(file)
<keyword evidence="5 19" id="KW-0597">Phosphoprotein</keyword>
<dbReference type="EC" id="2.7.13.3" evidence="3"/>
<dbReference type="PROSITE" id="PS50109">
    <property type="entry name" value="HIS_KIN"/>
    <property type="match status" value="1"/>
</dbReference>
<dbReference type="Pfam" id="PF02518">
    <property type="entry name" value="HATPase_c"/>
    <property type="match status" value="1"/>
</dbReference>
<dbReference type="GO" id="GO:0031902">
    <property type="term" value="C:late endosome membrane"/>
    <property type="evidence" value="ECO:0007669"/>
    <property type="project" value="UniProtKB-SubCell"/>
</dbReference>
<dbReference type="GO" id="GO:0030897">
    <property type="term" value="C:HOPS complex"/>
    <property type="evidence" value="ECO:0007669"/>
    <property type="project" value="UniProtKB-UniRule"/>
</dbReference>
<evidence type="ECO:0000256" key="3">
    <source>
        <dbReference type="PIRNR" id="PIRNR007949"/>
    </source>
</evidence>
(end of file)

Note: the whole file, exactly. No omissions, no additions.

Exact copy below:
<keyword evidence="5 19" id="KW-0597">Phosphoprotein</keyword>
<dbReference type="EC" id="2.7.13.3" evidence="3"/>
<dbReference type="PROSITE" id="PS50109">
    <property type="entry name" value="HIS_KIN"/>
    <property type="match status" value="1"/>
</dbReference>
<dbReference type="Pfam" id="PF02518">
    <property type="entry name" value="HATPase_c"/>
    <property type="match status" value="1"/>
</dbReference>
<dbReference type="GO" id="GO:0031902">
    <property type="term" value="C:late endosome membrane"/>
    <property type="evidence" value="ECO:0007669"/>
    <property type="project" value="UniProtKB-SubCell"/>
</dbReference>
<dbReference type="GO" id="GO:0030897">
    <property type="term" value="C:HOPS complex"/>
    <property type="evidence" value="ECO:0007669"/>
    <property type="project" value="UniProtKB-UniRule"/>
</dbReference>
<evidence type="ECO:0000256" key="3">
    <source>
        <dbReference type="PIRNR" id="PIRNR007949"/>
    </source>
</evidence>